McCluskey surrenders! before a shot is even fired

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Unite members were on strike yesterday at the One Housing Group head office in Chalk Farm, north London
Unite members were on strike yesterday at the One Housing Group head office in Chalk Farm, north London

ADDRESSING a meeting of the Unite Executive Council and Regional Political Committees yesterday, General Secretary Len McCluskey made clear that he intends to surrender the block vote.

McCluskey welcomed Labour leader Miliband’s proposals to ‘recast the trade union relationship with the Labour party’.

Speaking at the TUC’s conference centre in London, McCluskey said: ‘It is clear we are at a turning point in the historic relationship Unite and its predecessor unions have had with the Labour party.

‘This will have come as a surprise to many of you – although no one will be shocked by the knowledge that strains in the Labour-union link have been building up for years, at least since the advent of New Labour in the 1990s.

‘Those strains have been fuelled by the failures and disappointments of Labour in office, not least its refusal to seriously address the unique legal impediments trade unions have to work under in Britain.

‘They have been worsened by the feeling that for a long time we have been taken for granted by people who welcome our money, but not our policy input, who want to use our resources at election time but do not want our members as candidates.

‘And all this in an environment when ordinary people in all walks of life have become increasingly disengaged from and disenchanted with politics and politicians.’

Warning that defending the status quo is not an option, he stated: ‘Ed Miliband has made some bold and far-reaching proposals for recasting the trade union relationship with the Labour Party.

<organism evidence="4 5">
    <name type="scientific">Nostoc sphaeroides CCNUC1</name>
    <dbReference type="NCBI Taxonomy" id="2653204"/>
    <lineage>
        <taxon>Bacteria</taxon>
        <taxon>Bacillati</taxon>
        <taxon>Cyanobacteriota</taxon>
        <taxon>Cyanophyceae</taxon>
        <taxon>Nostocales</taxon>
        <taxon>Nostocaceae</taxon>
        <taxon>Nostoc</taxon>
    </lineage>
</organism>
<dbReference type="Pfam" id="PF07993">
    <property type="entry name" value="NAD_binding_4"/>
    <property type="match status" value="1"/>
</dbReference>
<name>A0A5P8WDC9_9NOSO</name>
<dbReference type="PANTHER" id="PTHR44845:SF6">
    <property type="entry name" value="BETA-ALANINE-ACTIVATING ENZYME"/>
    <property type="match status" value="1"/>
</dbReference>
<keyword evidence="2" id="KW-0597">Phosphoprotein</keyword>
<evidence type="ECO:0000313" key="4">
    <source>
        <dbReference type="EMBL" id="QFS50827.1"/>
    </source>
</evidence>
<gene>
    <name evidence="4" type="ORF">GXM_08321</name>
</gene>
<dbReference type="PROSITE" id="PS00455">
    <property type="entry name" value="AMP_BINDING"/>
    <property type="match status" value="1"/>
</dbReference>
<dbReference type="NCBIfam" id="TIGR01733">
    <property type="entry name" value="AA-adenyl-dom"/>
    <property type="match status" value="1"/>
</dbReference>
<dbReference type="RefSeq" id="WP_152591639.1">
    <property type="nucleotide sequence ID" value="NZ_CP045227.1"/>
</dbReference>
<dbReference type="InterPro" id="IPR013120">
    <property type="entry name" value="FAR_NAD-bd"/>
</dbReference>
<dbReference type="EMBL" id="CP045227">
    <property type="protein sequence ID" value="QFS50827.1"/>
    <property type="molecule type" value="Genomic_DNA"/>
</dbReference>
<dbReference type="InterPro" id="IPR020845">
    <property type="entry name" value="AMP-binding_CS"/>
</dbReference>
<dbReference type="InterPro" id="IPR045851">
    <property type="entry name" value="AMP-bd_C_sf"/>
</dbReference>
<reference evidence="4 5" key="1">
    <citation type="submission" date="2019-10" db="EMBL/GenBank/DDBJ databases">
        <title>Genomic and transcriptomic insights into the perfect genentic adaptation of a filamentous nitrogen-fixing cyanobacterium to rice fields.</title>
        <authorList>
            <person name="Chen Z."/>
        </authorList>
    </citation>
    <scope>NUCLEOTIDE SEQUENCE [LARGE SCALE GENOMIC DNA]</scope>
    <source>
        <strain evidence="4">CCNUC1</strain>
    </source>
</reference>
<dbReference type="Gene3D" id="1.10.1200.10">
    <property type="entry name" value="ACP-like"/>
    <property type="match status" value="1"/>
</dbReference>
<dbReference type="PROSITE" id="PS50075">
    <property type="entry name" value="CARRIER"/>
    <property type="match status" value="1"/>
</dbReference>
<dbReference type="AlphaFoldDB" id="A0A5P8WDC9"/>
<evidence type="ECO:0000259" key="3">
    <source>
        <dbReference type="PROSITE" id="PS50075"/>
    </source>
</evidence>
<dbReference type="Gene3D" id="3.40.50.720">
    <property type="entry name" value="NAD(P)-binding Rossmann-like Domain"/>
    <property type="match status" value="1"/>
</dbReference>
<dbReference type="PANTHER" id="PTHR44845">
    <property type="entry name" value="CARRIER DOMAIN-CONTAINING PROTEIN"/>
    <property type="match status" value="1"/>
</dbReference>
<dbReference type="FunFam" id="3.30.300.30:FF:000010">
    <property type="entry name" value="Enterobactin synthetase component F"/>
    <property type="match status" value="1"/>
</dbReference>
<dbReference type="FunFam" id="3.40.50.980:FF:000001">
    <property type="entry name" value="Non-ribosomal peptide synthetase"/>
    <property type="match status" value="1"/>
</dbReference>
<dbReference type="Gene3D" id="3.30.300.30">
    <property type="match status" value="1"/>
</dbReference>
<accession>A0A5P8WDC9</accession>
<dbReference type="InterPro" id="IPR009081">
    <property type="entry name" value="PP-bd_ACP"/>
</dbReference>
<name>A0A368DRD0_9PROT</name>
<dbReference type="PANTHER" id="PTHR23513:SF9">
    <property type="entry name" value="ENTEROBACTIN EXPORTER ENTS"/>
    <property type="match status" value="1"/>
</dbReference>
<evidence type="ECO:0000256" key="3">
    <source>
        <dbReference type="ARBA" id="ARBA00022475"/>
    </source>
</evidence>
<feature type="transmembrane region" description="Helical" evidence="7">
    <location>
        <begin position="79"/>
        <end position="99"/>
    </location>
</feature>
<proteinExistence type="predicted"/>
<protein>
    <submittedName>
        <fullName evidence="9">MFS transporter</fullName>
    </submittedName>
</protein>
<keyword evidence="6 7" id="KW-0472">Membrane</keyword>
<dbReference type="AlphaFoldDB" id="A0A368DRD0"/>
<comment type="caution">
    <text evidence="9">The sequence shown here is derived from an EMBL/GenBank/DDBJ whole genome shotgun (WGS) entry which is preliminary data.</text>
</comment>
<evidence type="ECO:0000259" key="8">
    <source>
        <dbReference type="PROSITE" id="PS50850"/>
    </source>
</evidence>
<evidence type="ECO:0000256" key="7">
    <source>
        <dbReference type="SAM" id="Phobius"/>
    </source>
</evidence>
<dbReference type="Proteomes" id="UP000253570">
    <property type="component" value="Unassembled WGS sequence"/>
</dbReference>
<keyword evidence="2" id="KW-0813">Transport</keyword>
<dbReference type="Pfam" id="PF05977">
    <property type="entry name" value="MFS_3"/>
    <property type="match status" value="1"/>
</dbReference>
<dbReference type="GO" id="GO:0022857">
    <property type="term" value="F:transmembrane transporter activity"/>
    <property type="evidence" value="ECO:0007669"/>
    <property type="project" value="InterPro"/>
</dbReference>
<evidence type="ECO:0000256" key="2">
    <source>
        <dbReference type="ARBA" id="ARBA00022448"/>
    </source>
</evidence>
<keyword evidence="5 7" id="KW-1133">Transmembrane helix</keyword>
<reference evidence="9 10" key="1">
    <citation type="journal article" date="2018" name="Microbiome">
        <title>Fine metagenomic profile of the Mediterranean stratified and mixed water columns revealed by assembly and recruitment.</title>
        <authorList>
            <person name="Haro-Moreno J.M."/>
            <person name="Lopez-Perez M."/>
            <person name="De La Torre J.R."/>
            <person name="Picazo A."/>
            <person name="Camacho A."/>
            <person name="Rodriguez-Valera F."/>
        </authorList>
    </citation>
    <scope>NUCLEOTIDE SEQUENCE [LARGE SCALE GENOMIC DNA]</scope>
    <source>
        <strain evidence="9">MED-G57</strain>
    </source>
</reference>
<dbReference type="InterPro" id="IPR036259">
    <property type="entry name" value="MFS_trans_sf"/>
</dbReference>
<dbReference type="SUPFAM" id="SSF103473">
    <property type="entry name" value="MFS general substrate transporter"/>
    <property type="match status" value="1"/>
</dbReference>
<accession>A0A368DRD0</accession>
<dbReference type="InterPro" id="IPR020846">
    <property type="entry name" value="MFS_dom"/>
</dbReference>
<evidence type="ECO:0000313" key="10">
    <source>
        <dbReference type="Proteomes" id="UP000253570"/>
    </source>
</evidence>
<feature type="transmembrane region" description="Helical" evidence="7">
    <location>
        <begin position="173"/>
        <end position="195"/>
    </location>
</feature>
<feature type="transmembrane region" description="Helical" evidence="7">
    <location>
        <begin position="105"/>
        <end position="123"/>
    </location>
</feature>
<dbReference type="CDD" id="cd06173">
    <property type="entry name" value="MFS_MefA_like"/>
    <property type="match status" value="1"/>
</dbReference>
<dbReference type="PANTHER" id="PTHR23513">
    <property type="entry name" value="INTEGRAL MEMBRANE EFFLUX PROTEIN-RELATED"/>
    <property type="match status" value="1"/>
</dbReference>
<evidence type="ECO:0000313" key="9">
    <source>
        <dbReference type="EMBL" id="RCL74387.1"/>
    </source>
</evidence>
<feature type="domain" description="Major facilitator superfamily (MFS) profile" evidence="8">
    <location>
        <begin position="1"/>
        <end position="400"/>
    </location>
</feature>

‘I know that some pundits were expecting me to reject them outright.

‘To re-run the experience of the last generation on this issue – the party leader says something, the unions reject it and have no positive proposals of their own, the first plan goes through anyway and we look like not just losers, but conservative losers.

‘Well, we all honour our movement’s traditions, but this is one tradition overdue for a change. Unite is doing things differently in one area of our work after another, including politics.

‘And we need to do things differently here too. We need to engage, rethink and see if we can find better ways to advance our ends.

‘No-one has said that the twentieth century should go on forever, and that in 2013 the labour movement should be structured in exactly the same way as in 1913.

‘In a nutshell, we have to be interested in outcomes, not processes.

‘Why dig in behind a status quo that has not worked for us?

‘The block vote didn’t stop a Labour government invading Iraq.

‘Affiliation didn’t keep Labour out of the clutches of the banks and the City. Our special relationship didn’t get the union laws repealed.

‘So don’t let anyone say that the status quo is worth defending.

‘And don’t let’s be dishonest with ourselves. Before Falkirk, before Ed’s announcement, there were plenty of people in this room today saying, absolutely rightly, that the relationship with Labour had to change.

‘So now we have the Collins review. Unite goes into this process with clear objectives, which everyone who cares about the future of the Labour Party needs to share.

‘Our main aim is to ensure that as many Unite members as possible, already paying our political levy, now sign up individually, by whatever means have transparency and integrity, to be affiliate members of the party.

‘For that to work, and for the trade unions to put their shoulders to the wheel to make it work, the offer has to be an attractive one.

‘Above all, that means a Labour Party that our members want to support, because they believe it can and will make a difference in their lives.

‘If it does this, then this scheme will work.

‘But if our members are unclear as to the answer then no amount of persuading will get them to sign up.

‘I believe that Labour under Ed Miliband can be that party – a party that our members want to support because it feels like their party.’